Sermons on Civil Government

Sermons on Civil Government

1 Samuel 8:1-22 (Part 2)

In 1 Samuel 8:1-22 the people ask for a king “like the other nations”. This, however, is contrary to the will of God. One distinction between the kings of the other nations and kingship in Israel is the king’s relationship to the law and more particularly to God. If the king is under God, then he is subject to God’s law. If he is subject to God’s law, then his power is limited. If, however, the king is a god…

1 Samuel 8:1-22 (Part 1)

In 1 Samuel 8:1-22 the people ask Samuel for a king like the other nations. This is understood by both Samuel and God to be a rejection of God. Why is this the case? The reason is because God was fighting the battles of the Israelites, but they thought that they needed a king like the nations to do this. This illustrates a general principle: When people turn away from God, they will often put their hope in the government…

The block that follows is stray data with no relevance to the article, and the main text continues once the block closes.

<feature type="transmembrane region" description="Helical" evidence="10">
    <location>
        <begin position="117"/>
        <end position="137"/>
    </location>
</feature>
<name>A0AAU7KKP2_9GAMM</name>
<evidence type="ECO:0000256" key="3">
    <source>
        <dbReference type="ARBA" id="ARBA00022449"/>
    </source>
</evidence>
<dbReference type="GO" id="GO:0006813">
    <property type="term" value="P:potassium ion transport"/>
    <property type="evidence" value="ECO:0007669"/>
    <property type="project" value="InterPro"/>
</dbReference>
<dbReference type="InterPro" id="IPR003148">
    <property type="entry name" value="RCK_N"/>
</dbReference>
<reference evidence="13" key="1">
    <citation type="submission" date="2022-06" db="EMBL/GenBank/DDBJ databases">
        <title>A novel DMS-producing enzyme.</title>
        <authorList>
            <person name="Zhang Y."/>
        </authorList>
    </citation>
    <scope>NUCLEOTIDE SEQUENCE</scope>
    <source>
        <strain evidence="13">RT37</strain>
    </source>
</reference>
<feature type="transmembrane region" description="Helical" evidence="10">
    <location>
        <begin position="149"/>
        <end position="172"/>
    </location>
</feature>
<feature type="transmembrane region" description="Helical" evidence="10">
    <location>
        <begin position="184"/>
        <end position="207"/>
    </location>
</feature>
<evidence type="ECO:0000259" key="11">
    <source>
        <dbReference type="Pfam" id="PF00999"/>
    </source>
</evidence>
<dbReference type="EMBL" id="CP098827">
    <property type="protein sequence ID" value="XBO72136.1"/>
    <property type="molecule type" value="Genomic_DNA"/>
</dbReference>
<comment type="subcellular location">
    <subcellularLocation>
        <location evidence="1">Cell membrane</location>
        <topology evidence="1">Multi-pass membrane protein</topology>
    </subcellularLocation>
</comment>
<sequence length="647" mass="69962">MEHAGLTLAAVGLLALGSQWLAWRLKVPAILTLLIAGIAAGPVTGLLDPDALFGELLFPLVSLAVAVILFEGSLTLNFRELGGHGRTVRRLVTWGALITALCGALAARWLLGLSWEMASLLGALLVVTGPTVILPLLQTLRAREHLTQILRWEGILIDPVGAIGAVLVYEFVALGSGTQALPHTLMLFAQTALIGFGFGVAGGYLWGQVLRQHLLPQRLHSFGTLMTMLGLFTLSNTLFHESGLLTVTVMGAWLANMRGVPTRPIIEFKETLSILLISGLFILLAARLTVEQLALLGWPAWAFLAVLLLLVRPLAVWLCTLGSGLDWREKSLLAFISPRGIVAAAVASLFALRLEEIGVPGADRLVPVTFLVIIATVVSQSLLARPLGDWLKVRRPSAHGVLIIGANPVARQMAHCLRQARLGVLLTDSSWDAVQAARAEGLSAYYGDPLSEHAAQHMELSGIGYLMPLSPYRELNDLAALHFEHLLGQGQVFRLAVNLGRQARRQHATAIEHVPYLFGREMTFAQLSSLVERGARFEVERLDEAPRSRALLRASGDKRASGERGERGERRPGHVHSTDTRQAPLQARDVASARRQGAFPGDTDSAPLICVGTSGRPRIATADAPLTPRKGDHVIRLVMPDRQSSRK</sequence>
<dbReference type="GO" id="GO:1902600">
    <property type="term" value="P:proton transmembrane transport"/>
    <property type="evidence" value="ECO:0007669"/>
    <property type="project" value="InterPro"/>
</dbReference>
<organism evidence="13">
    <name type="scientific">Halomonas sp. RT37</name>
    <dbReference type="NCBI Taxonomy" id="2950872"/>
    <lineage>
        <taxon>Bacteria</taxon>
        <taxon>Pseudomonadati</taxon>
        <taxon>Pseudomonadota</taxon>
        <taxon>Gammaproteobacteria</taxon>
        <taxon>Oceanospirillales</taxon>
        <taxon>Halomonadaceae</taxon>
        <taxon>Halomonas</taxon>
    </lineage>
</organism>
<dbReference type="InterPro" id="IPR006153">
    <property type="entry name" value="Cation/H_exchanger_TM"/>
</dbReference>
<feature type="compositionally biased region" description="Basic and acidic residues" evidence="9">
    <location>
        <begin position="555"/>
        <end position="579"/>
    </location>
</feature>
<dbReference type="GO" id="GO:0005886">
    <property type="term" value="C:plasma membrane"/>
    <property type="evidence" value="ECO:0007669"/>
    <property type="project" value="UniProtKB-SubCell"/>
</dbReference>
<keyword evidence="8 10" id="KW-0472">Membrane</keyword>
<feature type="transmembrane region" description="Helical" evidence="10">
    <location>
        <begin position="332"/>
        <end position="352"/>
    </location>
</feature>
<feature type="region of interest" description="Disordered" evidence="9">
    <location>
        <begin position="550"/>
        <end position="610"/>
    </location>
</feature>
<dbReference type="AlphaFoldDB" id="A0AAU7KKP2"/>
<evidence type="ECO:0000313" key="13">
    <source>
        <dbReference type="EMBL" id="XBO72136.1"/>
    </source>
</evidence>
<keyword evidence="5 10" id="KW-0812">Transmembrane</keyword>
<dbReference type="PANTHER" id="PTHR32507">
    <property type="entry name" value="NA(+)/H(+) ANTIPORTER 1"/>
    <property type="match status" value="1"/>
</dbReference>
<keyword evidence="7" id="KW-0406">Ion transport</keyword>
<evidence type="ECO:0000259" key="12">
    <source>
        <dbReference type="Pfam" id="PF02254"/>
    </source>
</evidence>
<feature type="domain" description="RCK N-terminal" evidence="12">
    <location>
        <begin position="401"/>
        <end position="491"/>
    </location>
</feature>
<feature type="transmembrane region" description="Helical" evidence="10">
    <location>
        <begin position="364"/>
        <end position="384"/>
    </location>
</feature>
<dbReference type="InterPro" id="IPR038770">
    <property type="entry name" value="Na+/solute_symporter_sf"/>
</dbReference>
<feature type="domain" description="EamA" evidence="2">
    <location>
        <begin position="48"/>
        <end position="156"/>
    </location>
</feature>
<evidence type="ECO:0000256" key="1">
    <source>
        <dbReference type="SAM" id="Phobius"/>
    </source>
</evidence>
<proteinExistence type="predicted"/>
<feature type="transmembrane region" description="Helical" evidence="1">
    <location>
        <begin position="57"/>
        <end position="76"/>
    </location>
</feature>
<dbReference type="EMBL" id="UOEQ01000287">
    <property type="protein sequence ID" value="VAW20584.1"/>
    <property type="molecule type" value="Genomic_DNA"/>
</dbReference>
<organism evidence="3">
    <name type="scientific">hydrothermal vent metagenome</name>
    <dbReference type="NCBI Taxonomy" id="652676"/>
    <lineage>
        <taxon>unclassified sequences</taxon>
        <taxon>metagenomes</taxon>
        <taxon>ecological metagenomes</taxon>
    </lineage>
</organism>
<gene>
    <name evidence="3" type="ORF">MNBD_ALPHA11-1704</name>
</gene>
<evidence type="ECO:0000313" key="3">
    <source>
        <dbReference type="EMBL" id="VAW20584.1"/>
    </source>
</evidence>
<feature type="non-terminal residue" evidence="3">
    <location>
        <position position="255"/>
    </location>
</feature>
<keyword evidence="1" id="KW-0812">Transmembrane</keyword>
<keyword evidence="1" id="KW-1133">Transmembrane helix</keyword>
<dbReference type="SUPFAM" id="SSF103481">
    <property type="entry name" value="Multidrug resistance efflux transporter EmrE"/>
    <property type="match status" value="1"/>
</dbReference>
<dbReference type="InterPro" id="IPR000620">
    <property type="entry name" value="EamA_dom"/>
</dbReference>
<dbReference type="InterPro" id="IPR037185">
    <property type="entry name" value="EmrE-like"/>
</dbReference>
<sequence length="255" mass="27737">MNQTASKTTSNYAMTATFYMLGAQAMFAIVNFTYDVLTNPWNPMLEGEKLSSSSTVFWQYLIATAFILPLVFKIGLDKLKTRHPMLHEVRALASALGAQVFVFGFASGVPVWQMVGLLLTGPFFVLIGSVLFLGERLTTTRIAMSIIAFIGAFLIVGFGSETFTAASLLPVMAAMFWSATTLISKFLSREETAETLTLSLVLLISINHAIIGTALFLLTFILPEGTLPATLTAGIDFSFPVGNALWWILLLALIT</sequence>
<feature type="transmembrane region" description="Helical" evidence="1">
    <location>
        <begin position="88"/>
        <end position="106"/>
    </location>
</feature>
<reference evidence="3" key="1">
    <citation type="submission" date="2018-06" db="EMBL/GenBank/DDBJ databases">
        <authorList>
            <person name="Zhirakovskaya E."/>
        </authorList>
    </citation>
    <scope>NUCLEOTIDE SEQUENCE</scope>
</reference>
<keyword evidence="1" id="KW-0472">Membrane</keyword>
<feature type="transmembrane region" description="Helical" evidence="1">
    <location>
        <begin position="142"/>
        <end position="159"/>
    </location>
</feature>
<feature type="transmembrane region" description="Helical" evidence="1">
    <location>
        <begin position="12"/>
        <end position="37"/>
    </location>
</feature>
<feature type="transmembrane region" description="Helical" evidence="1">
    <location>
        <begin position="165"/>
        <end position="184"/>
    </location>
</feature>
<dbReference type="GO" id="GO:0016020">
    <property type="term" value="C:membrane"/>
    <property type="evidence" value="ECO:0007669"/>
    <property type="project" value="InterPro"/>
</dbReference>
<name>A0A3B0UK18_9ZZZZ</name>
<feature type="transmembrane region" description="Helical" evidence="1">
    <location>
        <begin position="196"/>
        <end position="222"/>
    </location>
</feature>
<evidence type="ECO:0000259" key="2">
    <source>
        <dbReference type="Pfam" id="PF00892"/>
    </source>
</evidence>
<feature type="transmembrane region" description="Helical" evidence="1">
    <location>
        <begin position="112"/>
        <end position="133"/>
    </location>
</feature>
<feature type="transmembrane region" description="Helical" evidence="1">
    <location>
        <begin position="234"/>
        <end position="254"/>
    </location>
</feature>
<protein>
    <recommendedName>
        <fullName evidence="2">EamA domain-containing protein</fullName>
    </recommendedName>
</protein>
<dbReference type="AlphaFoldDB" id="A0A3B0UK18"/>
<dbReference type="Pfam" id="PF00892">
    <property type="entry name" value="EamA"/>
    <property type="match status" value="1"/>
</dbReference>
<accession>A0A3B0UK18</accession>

Deuteronomy 17:14-20

In Deuteronomy 17:14-20 Moses details the laws for the king.  In contrast to the nations around Israel, these laws severely limit the power of the king because the king himself must recognize God’s superior power, that is, the king himself is under the law of God. This has implications for government today. As Samuel Rutherford argued “The Law is King”.  The biblical form of government is limited.

Deuteronomy 16:18-17:13

Justice is something easily misunderstood.  All seek to do what is right and just, but what does the Bible say about justice?  In Deuteronomy 16:18-17:13 Moses addresses this issue as he begins to expound the 5th commandment.  Justice is ultimately found in the just judge of all the Earth, God Himself, who will judge the world in righteousness.  Biblical justice is a reflection of Him.   In describing this justice, Moses points to it being free from bribery or partiality. …